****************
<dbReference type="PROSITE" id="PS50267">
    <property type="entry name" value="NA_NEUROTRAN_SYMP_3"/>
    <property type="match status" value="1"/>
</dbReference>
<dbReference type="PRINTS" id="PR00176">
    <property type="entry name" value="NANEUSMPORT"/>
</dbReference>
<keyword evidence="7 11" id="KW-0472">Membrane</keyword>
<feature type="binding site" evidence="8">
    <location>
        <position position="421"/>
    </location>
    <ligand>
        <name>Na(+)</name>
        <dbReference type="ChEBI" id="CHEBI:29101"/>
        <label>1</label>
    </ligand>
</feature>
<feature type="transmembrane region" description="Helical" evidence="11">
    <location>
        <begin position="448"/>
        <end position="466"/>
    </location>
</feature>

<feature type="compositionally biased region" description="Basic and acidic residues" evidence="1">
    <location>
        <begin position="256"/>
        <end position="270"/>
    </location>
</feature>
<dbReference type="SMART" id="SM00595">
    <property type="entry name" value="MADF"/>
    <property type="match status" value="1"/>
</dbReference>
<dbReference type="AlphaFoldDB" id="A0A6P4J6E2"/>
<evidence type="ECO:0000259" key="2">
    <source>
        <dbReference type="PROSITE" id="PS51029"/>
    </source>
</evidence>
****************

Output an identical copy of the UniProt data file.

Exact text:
<dbReference type="PROSITE" id="PS50267">
    <property type="entry name" value="NA_NEUROTRAN_SYMP_3"/>
    <property type="match status" value="1"/>
</dbReference>
<dbReference type="PRINTS" id="PR00176">
    <property type="entry name" value="NANEUSMPORT"/>
</dbReference>
<keyword evidence="7 11" id="KW-0472">Membrane</keyword>
<feature type="binding site" evidence="8">
    <location>
        <position position="421"/>
    </location>
    <ligand>
        <name>Na(+)</name>
        <dbReference type="ChEBI" id="CHEBI:29101"/>
        <label>1</label>
    </ligand>
</feature>
<feature type="transmembrane region" description="Helical" evidence="11">
    <location>
        <begin position="448"/>
        <end position="466"/>
    </location>
</feature>

<feature type="compositionally biased region" description="Basic and acidic residues" evidence="1">
    <location>
        <begin position="256"/>
        <end position="270"/>
    </location>
</feature>
<dbReference type="SMART" id="SM00595">
    <property type="entry name" value="MADF"/>
    <property type="match status" value="1"/>
</dbReference>
<dbReference type="AlphaFoldDB" id="A0A6P4J6E2"/>
<evidence type="ECO:0000259" key="2">
    <source>
        <dbReference type="PROSITE" id="PS51029"/>
    </source>
</evidence>